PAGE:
New Legislation Enables Massachusetts Jurisdictions to E-record Land Court Documents

May 4, 2017

Until recently, Massachusetts law dictated that recorders must retain original, hard-copy Land Court documents, making electronic recording of those documents impossible. Early this year, however, the governor of Massachusetts signed into law House Bill 3862, overturning the requirement and allowing registers of deeds throughout the state to e-record Land Court documents for the first time.

In the Commonwealth of Massachusetts, about 80 percent of real property is “recorded land” whose record keeping is conducted by the recorded land department. The remaining 20 percent of real property, called “registered land,” is subject to stricter policies and managed by the registered land department, also known as the Land Court. Land registration documents related to registered land are commonly referred to as “Land Court documents.”

Hampden County, Norfolk County, and Southern Essex District were the first Massachusetts jurisdictions to record Land Court documents on April 12. All three jurisdictions have been e-recording recorded land documents for years and were eager to extend the benefits of e-recording to the Land Court.

“In 2004, the Hampden County Registry of Deeds was the first governmental agency on the east coast to perform an electronic recording. On April 12, 2017, we once again made history by being the first registry in the Commonwealth of Massachusetts to record a registered land document,” said Hampden County Register of Deeds Donald E. Ashe. “These historic events would not be possible without Simplifile’s hard work, dedication, and innovation in the field of electronic recording of documents.”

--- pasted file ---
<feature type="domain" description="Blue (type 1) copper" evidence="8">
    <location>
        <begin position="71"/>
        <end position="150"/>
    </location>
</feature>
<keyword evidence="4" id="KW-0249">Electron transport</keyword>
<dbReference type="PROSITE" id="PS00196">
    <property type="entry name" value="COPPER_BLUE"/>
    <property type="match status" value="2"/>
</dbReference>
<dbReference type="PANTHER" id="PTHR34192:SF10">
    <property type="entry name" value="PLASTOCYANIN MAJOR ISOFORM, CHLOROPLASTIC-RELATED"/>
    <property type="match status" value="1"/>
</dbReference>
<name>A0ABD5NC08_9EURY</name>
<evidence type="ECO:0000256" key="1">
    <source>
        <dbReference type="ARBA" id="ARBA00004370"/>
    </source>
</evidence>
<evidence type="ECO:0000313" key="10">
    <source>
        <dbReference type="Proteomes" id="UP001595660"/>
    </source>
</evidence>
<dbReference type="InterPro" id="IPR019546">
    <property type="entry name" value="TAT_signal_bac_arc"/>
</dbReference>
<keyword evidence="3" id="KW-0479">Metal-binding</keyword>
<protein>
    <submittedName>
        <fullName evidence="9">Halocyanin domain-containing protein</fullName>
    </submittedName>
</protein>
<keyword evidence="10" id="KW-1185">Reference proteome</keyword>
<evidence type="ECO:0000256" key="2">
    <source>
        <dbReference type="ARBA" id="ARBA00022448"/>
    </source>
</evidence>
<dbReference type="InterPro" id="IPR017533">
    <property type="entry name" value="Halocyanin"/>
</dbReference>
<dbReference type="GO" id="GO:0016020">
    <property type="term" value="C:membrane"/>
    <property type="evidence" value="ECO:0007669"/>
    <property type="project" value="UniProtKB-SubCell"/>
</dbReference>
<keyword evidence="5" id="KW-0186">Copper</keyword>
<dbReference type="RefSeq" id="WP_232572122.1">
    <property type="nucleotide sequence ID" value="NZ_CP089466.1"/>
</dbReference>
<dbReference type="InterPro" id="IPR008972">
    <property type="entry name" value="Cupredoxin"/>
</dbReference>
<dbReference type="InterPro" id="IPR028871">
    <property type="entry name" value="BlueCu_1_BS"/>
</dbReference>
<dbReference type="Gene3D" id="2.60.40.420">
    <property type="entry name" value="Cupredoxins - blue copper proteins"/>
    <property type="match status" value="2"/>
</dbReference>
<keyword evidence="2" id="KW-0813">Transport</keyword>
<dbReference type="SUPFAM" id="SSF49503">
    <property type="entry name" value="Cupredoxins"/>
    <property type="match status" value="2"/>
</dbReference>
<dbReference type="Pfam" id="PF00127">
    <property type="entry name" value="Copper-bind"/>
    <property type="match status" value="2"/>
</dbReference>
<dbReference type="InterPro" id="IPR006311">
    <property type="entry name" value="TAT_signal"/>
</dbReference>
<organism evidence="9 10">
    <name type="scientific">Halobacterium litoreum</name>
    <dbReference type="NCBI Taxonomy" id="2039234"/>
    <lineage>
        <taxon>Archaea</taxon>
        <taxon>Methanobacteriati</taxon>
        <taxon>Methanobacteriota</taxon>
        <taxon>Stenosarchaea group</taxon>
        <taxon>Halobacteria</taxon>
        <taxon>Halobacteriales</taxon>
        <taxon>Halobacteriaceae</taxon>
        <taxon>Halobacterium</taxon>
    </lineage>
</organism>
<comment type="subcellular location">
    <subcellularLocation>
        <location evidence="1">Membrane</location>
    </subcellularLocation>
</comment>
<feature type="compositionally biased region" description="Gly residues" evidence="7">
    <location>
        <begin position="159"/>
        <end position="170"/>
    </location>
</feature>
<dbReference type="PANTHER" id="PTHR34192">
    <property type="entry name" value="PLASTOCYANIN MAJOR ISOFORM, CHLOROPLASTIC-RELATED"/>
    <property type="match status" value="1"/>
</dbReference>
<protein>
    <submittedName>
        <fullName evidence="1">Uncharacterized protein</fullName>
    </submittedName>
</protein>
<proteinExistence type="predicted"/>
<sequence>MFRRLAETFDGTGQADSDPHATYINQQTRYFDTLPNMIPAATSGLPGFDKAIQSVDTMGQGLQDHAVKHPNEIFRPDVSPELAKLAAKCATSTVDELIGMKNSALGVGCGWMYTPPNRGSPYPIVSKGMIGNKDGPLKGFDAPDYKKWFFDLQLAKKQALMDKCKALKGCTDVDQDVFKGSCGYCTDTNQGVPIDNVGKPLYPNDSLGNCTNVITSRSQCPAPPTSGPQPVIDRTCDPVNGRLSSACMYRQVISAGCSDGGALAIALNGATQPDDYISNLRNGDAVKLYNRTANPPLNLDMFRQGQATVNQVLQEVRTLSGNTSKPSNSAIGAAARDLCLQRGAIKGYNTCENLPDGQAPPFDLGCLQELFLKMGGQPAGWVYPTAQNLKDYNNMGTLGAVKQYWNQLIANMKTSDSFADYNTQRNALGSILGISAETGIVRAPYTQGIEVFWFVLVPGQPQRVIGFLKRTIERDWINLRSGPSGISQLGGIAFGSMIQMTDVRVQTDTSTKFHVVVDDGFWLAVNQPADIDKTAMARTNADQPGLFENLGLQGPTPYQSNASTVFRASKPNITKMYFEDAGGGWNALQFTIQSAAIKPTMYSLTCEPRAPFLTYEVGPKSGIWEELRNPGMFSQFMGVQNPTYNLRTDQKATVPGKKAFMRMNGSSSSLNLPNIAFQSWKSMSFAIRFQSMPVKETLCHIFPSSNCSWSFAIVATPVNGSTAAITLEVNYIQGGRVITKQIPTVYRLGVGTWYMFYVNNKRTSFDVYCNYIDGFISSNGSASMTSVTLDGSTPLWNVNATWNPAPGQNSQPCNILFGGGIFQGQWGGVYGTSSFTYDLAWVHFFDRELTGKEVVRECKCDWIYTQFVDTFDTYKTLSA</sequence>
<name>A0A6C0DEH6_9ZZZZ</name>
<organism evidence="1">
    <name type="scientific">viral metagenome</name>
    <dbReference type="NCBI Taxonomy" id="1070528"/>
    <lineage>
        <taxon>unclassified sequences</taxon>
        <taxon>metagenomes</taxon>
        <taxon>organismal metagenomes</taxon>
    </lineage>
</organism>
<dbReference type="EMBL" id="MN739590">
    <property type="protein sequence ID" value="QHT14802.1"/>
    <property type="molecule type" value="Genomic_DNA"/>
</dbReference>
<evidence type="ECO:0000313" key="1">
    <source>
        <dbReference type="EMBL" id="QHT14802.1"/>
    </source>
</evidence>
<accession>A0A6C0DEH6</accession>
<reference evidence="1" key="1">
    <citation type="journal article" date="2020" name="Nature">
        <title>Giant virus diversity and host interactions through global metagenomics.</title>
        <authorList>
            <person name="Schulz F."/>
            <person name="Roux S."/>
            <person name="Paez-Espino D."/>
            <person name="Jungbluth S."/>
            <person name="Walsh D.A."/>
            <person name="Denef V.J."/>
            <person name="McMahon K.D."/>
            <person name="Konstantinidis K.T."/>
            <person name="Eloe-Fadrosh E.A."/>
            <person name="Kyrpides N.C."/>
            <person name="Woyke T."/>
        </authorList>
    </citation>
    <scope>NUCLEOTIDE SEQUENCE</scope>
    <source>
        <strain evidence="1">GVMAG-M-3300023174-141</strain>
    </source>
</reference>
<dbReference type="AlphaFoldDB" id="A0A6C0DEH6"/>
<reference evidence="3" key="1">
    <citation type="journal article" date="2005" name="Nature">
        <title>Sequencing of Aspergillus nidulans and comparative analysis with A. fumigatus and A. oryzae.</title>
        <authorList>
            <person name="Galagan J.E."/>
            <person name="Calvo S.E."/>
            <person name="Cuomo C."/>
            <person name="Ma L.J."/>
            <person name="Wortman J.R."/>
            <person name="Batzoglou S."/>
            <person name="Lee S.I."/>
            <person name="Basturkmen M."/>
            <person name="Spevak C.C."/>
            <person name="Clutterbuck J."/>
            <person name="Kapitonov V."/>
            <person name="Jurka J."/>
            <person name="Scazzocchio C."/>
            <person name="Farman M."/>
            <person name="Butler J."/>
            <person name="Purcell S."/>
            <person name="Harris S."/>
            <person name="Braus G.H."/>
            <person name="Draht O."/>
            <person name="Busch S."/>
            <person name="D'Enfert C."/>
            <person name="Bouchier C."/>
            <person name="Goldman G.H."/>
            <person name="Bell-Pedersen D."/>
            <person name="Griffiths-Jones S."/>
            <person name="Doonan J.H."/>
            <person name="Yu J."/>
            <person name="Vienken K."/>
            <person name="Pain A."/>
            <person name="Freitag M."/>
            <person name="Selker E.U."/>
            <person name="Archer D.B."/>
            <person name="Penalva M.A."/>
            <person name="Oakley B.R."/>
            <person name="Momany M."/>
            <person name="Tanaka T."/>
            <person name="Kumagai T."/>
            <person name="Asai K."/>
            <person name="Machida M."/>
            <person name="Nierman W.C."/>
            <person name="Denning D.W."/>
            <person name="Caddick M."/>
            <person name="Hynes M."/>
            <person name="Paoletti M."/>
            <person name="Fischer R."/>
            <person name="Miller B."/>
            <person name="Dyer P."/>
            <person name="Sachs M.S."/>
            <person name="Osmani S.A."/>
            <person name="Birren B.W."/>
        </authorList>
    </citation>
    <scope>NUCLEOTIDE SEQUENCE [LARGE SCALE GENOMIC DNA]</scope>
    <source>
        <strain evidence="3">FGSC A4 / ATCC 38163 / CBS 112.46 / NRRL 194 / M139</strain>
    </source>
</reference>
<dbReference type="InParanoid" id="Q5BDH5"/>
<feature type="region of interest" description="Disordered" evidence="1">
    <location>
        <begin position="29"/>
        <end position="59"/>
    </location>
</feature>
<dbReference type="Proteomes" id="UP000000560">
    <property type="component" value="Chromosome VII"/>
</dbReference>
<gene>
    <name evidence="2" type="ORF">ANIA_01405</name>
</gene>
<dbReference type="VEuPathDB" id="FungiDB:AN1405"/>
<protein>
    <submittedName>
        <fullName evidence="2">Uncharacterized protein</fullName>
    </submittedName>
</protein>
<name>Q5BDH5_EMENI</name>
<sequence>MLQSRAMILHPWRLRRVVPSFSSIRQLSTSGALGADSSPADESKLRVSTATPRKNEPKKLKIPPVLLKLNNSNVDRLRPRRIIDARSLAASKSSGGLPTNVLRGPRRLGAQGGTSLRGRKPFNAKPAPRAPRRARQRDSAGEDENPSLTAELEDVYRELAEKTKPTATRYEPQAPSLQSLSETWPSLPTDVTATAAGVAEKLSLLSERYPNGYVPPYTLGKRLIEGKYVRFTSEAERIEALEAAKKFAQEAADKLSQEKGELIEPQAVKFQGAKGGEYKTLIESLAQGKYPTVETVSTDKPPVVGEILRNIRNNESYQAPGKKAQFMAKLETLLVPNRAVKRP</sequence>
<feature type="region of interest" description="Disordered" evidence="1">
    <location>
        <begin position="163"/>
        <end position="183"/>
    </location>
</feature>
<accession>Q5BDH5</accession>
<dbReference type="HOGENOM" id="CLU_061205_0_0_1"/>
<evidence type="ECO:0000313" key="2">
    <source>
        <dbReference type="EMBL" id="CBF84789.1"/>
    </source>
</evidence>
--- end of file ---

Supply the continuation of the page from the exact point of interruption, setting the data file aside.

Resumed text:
Simplifile announced that it is now electronically recording Land Court documents in the Commonwealth of Massachusetts for the first time.

“Simplifile has been helping Massachusetts jurisdictions e-record documents related to recorded land since 2007,” said Paul Clifford, president of Simplifile. “Registers of deeds throughout the Commonwealth have come to appreciate the efficiency, cost savings and customer service benefits of e-recording—and now they can apply those benefits across their recording workload.”

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